Defending the Arts – the value of the Arts and Arts degrees

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By Samuel Vickers, Deputy Film and TV Editor

The essential value of the Arts is, in both senses of the word, immeasurable. Art does not just enrich our emotional worlds, but it brings us profound joy. A look at some of the greatest works of art will remind us how damaging such cuts to the Arts are, for both society and us as individuals.

Music, cinema, and literature are three cultural cornerstones that we engage with every day, both as consumers and creators.

But the Arts have a quantifiable worth, too, as engaging with the Arts has far-reaching effects on the learner’s mind and also promotes social skills. Data analysis company Statista published that from 2012-2019 overall, there has been consistently high (80%) engagement in the Arts from 16-75 year olds.

One problem with underfunded Arts degrees becoming less popular is that they will become less competitive - this could lead to a general decline in the quality of Arts education which only exacerbates this effect.

Since 2010, the number of students taking A Levels in Drama, Music or Dance dropped dramatically, with 51% fewer students taking Dance. It is important to note, however, that nine out of ten schools in the United Kingdom made funding cuts to at least one of these departments in that time.

There is also a concerning precedent in dystopian novels of inhibiting and criminalising art. The premise of Fahrenheit 451 is a ‘fireman’ whose job it is to burn books. In Brave New World, the World Controllers have managed to extinguish any suggestion of the Arts in their society, and it remains unavailable to the populace, regardless of their social rank.

‘Fictional authorities understand what the current government cannot - that Art has tremendous value.’

Winston’s diary in 1984 is a sign of defiance. Even though it is ultimately used as evidence of his thoughtcrimes, the illicit journal is not just a symbol of hope, but an incredibly valuable object in that society.

It is A Clockwork Orange, however, that addresses this question best. The antihero, Alex DeLarge, is a charismatic teenager with a thirst for rape, theft, and ‘ultraviolence’ and yet, somehow, we are on his side.

Alex’s relationship with Art plays a vital role in his redemption, as it is only when talking about Beethoven and classical music that the reader is given any insight into a goodness within Alex, and evidence of love. He never commits any crime in the film accompanied by classical music.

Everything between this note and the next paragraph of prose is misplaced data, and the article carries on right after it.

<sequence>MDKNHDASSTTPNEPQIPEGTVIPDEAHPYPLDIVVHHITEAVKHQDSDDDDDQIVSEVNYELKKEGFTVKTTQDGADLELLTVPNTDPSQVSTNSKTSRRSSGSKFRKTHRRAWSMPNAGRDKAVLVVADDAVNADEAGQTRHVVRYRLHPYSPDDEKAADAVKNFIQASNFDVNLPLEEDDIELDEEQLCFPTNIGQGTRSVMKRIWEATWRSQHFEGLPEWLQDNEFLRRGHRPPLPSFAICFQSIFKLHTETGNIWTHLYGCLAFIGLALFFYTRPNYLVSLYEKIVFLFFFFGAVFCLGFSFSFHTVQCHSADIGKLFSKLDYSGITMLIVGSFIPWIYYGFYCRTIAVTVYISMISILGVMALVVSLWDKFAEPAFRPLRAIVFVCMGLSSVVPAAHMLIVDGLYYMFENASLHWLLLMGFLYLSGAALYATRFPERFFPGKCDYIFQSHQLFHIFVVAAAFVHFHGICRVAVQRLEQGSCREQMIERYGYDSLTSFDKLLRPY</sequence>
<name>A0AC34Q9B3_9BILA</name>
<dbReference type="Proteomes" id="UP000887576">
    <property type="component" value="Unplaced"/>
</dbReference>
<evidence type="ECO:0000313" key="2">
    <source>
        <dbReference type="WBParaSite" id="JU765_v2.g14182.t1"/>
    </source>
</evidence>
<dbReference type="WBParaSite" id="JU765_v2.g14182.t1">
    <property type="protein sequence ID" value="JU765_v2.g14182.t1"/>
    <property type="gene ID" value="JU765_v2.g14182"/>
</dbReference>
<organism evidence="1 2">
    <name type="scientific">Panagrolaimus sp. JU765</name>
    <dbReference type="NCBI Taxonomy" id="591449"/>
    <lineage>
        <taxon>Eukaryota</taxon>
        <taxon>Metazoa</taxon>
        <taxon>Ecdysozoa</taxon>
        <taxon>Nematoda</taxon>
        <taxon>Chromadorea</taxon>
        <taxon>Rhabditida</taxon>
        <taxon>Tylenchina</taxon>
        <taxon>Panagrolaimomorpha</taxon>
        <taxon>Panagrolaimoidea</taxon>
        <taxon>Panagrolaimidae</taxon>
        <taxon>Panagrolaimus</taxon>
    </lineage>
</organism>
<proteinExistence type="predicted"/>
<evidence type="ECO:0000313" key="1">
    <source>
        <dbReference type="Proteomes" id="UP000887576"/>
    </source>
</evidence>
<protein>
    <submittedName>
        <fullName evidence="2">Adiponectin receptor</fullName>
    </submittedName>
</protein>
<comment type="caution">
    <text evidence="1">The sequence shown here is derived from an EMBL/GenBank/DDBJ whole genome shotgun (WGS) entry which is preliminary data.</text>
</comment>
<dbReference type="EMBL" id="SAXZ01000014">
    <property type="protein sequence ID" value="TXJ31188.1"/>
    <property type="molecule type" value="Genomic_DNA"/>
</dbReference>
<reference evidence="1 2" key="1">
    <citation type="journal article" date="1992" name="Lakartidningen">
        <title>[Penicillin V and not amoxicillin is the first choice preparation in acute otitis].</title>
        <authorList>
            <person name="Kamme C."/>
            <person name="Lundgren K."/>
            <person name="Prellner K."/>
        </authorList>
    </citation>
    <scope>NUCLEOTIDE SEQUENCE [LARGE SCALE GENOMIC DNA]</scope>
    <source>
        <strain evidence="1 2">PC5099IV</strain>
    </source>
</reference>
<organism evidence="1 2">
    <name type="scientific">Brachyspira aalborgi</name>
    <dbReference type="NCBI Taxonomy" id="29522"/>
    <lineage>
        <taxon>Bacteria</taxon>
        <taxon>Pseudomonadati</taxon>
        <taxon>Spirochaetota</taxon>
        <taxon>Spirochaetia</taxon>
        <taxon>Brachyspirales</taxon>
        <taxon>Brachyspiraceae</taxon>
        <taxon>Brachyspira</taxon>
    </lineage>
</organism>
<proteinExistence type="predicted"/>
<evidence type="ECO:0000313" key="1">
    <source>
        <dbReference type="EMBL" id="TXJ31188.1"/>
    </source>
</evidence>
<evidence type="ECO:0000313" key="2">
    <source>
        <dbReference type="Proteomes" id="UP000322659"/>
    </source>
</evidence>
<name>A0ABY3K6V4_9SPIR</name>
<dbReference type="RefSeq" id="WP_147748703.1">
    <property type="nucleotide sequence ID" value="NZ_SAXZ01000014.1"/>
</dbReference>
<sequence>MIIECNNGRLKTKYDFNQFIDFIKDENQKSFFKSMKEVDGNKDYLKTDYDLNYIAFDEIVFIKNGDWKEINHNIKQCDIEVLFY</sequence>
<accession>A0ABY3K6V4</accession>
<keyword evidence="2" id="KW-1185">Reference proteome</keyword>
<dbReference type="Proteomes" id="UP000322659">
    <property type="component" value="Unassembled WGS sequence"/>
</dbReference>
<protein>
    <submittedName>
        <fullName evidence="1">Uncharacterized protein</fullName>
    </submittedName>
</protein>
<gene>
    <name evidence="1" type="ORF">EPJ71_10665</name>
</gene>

In each of these examples, the fictional authorities understand what the current government cannot - that Art has tremendous value. In constructing dystopian worlds where Art has no merit, these authors have given it unlimited worth.

One argument for diverting funding to the Sciences is that the Arts are generally more accessible (i.e. people can have a casual engagement with most forms of Art yet they require copious prior knowledge to have any effective relationship with the Sciences).

There is a definite inconsistency in our financial attitude to Fine Art, with experts appraising some pieces of fine art to be worth billions of dollars; we have no problem conferring immense value on individual artworks, but cannot do this for the Arts as a whole.

‘Art is not a mirror held up to reality, but a hammer with which to shape it.’

The overbearing encouragement to constantly refine one’s studies and specialise is also damaging to the Arts, as it sees students understandably opting for STEM careers purely on the promise of stability.

The Arts are also essential in precipitating social change. 20th Century German playwright and poet, Bertolt Brecht, famously attested: ‘Art is not a mirror held up to reality, but a hammer with which to shape it’. Obvious examples might include the novels of Charles Dickens, or Harper Lee’s To Kill a Mockingbird.

This is also visible in contemporary culture. Sacha Baron Cohen’s new film, Borat Subsequent Moviefilm, is urgently satirical in its criticism of Trump and Giuliani and has an obvious objective, as evidenced in its final exhortation, ‘Now Vote’.

Other examples include David Attenborough’s ‘A Life on Our Planet’ and, perhaps most notably, there is artist Gan Golan’s ‘Climate Clock’ installed in Union Square, New York, displaying the time left until we cross the critical threshold for average temperature levels.

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The Art ultimately brings much pleasure - very crucial during national lockdown - and persistently illuminate our lives with creativity, whilst current trends reflect that we have persistently undervalued them. Maintaining a strong appreciation and engagement for the Arts will be crucial for their survival.

Featured Image: Epigram / Lucy O'Neill


Are you an Arts student who feels that your degree has been impacted by cuts to the Arts?

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